Ranbir Kapoor’s performance in Tu Jhoothi Main Makkaar is decidedly not the worst he's given in recent times, but it might be the most depressing, because it's the most cynically conceived, the male lead in a Luv Ranjan film who can't stop talking about love and relationships, even though his views on both are so limited that his breathless sermons could be boiled down to a WhatsApp forward—in short, the Kartik Aaryan role, except Kartik Aaryan might actually have better things to do now and Ranbir needs a hit. There, I wrote a Luv Ranjan monologue.
Mickey (Kapoor) is the anti-Hitch, a professional breaker-upper of relationships. The film opens with him and partner Dabbas (Anubhav Singh Bassi) scuppering a relationship in real time. They then head to Spain for Dabbas’ last vacation before his wedding. Dabbas has already asked his friend to break up his impending marriage. Mickey can't do it, so Dabbas accuses him of ruining his life at various points in the film. But Dabbas and Kinchi’s (Monica Chaudhary) relationship seems fine, even healthy; it’s Ranjan who can’t give up the idea of the complaining male, even at the cost of emotional growth.
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Kinchi tags along for the boys’ trip, bringing her best friend, Tinni (they must have spent ages picking out these names). Mickey immediately falls for Tinni (Shraddha Kapoor) and—though she plays it cooler—she for him. In this initial stretch, Tu Jhoothi Main Makkaar has the sunny sexual drive of Befikre, Kapoor and Kapoor marginally less annoying in their airbrushed horniness than Ranveer Singh and Vaani Kapoor were. By the time the vacation is over, they’ve caught feelings.
For a ‘holiday relationship’, as Tinni puts it, this one is surprisingly solid. When the couple returns to Gurugram, I assumed one or the other would balk at commitment, but they’re blissfully happy for a while. She becomes part of his family, to the extent that his boisterous mom (Dimple Kapadia) and dad (Boney Kapoor), sister (Hasleen Kaur) and young niece all always around, on dates, when they’re with their friends, when they want alone time. Eventually the central conflict reveals itself: Mickey loves Tinni but also loves to be with his family; Tinni likes them too, but wants her space.
You know what happens next. But there are so many things that don’t happen that enable this. Neither Mickey nor Tinni recognise the other’s voice on the phone as she asks him to break up her relationship. Tinni doesn’t tell Mickey, hey, I love you, let’s cut down on the family time. He doesn’t tell her, I know you feel stifled, let’s work something out. For once, it’s a novel dilemma for a Hindi film couple—but Ranjan treats it in a juvenile jokey manner till the last 20-25 minutes, which is all tears and at an emotional pitch incompatible with what’s come before.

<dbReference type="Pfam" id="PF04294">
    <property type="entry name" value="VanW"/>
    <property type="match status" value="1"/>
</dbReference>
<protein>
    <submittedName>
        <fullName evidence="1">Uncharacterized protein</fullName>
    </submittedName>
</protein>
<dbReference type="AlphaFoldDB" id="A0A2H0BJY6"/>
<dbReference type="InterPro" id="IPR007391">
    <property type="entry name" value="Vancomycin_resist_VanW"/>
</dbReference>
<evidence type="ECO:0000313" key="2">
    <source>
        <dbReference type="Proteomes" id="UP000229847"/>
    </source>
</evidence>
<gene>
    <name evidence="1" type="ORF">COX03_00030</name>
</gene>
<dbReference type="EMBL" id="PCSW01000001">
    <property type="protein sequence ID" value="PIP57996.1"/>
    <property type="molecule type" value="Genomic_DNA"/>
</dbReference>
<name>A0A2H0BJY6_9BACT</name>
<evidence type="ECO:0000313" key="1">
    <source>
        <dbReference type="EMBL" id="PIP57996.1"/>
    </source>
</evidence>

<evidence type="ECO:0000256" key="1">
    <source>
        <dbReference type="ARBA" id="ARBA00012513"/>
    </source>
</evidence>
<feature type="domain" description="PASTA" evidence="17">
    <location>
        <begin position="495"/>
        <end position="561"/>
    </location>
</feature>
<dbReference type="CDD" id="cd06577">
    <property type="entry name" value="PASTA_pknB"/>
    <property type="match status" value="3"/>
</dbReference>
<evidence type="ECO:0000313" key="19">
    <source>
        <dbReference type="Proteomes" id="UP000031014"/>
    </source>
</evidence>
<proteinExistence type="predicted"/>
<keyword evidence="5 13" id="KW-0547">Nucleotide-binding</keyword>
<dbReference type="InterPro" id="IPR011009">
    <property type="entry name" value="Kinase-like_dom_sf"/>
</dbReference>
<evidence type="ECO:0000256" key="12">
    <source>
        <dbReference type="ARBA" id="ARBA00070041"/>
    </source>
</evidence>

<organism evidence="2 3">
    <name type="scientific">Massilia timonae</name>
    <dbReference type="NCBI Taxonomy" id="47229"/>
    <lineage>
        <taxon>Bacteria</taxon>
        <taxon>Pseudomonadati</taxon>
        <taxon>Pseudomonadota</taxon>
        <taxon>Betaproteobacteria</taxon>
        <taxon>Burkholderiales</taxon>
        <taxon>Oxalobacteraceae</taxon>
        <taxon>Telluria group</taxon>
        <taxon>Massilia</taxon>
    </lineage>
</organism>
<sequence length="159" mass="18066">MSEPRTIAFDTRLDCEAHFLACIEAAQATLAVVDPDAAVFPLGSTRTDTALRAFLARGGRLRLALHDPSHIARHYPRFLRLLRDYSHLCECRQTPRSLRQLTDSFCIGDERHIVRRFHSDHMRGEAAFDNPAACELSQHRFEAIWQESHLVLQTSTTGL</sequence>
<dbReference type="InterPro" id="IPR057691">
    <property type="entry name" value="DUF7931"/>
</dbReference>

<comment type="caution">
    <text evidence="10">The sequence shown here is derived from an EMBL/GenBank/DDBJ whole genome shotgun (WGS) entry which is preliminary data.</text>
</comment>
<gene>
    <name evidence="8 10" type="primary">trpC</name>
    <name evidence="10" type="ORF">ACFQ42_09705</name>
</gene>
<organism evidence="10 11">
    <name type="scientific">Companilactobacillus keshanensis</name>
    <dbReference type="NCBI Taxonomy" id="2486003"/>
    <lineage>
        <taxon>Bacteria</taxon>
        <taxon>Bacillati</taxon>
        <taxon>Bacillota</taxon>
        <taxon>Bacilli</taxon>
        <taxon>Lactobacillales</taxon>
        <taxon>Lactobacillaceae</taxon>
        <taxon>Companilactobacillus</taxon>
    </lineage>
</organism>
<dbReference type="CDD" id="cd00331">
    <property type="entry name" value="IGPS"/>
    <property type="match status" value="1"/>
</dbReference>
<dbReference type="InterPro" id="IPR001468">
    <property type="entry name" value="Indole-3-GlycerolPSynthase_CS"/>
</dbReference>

Five films in, Ranjan shows little growth as a director. Hardly any of his ideas are visual, but when a stray visual idea comes along—big honking closeups, or Kapoor and Kapoor each crying a solitary designer tear—you’ll wish it hadn’t. There’s exactly one interesting frame, and that’s stolen from Tamasha. The pacing is off: one minute everything’s racing towards an emotional climax, but then we’re wasting time with Mickey’s family. How to take seriously a director who asks for a score with cartoon sounds signalling jokes and moaning saxes whenever the mood turns romantic?
Shraddha is more assured than I’ve seen her before, especially when Tinni is both parrying and encouraging the romantic attention in Spain, and later when it dawns on her that the family she likes is killing her relationship. Bassi, a comedian making his acting debut, is all wrong, an unvarying deadpan turn with little charm. Ranbir is alright, committed even, but this is beneath him. It’s not beneath the actor who turns up for a scene midway through the film. What must have been going through Ranbir’s mind as he watched Luv’s muse do his shtick? It’s one thing to know you’re a surrogate. It’s another to realize you’re a surrogate for Kartik Aaryan.
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